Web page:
It’s a good thing that I brought along a 007 fan when I saw Spectre because what stuck to my mind after I saw the film was how the illusion of cybersecurity and data privacy can have dangerous potentials.
James Bond finds himself on the run after the unofficial orders of the previous M leads him to discover a powerful criminal organization called Spectre. Having been indefinitely taken off field-duty by the current M, Bond disobeys direct orders in to track down the organization’s leader – all while staying off the grid and operating without the back-up of MI6. As Bond discovers that this mission may be more personal than he anticipated, M is also engaging in a power struggle against C, the head of the Joint Intelligence Service who wants to close down the “00” program.
As far as spy movies and Bond films go, Specter pretty much follows the recipe pretty well and meets what you would expect from a 007 film. The extra-expensive cars, enigmatic villain, getaway helicopters, martinis, and classic catchphrases are all here, which is something that might give a fanatic an orgasm, but could also make the movie predictable to the regular movie-goer. At one point, I was betting with my movie-buddy that on the next-scene, Bond would be having sex with the girl, and in true “next minute” fashion, the badbass couple starts getting it on like they weren’t fighting for their lives a few minutes ago.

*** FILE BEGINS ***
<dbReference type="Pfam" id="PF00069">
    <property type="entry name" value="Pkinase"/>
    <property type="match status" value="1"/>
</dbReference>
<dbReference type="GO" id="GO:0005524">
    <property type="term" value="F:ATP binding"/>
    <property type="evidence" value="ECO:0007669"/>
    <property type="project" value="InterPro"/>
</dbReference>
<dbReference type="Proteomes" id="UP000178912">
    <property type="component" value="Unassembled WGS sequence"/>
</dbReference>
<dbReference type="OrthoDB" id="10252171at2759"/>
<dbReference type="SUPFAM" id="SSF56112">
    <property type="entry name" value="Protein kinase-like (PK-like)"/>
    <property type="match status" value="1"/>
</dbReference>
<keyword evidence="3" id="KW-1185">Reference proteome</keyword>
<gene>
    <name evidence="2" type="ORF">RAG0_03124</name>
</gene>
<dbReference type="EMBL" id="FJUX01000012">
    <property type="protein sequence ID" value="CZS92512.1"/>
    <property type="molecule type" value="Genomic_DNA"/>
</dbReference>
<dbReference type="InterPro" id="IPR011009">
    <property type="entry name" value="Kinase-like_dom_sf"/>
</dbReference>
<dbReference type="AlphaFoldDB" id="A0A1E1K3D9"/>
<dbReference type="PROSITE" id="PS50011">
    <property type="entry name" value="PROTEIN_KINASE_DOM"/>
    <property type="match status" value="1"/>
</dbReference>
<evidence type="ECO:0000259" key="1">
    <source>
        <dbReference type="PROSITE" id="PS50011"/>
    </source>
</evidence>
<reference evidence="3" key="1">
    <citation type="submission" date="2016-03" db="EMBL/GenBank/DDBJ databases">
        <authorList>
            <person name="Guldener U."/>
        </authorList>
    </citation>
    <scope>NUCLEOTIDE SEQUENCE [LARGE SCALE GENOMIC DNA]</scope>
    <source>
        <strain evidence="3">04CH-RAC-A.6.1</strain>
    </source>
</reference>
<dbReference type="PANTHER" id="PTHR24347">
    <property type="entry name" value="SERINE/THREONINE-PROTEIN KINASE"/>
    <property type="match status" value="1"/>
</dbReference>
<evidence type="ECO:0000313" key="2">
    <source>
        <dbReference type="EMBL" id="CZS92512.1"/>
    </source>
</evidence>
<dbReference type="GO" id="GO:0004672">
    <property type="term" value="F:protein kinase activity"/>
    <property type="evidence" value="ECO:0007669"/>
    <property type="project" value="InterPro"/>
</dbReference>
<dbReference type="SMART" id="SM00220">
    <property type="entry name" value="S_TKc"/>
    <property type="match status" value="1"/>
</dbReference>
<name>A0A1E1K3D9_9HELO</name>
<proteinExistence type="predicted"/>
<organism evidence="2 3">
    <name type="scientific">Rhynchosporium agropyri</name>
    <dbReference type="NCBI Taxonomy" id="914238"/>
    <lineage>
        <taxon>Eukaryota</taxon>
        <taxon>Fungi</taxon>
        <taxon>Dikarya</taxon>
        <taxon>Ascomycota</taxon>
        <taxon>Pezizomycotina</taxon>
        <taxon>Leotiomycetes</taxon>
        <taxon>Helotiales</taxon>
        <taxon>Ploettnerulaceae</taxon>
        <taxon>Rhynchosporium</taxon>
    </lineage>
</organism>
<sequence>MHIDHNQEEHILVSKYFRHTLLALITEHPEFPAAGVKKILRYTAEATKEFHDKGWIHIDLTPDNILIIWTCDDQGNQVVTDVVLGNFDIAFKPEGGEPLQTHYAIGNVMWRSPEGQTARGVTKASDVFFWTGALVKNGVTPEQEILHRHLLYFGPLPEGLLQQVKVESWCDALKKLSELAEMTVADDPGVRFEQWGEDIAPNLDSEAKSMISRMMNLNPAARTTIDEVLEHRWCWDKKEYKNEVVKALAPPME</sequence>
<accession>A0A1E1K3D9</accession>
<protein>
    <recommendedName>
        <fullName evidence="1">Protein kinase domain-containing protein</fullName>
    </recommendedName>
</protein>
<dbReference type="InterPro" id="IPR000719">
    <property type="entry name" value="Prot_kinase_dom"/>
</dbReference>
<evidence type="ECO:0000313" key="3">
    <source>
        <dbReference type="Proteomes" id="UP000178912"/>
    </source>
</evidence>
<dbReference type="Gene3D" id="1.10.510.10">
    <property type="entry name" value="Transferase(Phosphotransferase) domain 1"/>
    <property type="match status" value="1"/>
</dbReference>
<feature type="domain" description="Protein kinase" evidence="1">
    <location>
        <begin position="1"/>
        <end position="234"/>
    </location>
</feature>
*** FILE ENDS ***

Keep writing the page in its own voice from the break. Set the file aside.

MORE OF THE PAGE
You see, many elements of the plot aren’t really something that we haven’t seen before. The first act was interesting enough as we get a glimpse of Bond’s backstory, but the second one was pretty much a whirlwind of explosions, chases, and two overlapping storylines. If it’s any consolation, the action sequences and stuntwork were impressive, which gets even more remarkable when coupled with the spectacle presented by the beautiful cinematography, dazzling landscapes, and stunning architecture. The witty script also added some color to the otherwise serious tone of the premise.
Being one of the most expensive films ever made, you can tell that the franchise is confident enough to invest on Daniel Craig’s performance. Craig passes easily as stylish assassin oozing with sex appeal and swagger, but compared to the witty 007’s of Sean Connery and Roger Moore, Craig’s was more of a no-nonsense version, which was something that I found hard to connect with the fact he seemed to have wanted to settle down after finding another love interest.
Speaking of our Spectre’s bond girl, Léa Seydoux as Dr. Madeleine Swann didn’t leave a lasting impression, especially for a character whom Bond supposedly chooses over duty.If you ask me, Monica Bellucci as as the widow Lucia Sciarra had more oomph and appeal.
I went to see Spectre and I was able to see two perspectives – one was from a fanatic who can’t stop talking about the film even after we left the cinema, confidently exclaiming that this installment was so much better than Skyfall. The other one was from a regular movie-goer (ahem), who was impressed with the action sequences and spectacle, but felt that Daniel Craig’s James Bond seemed tired and overdone. Which one do you fall into?
Credits to the images and videos used in this post go to “Spectre” and/or to their respective owners. I do not own these materials. No copyright infringement intended.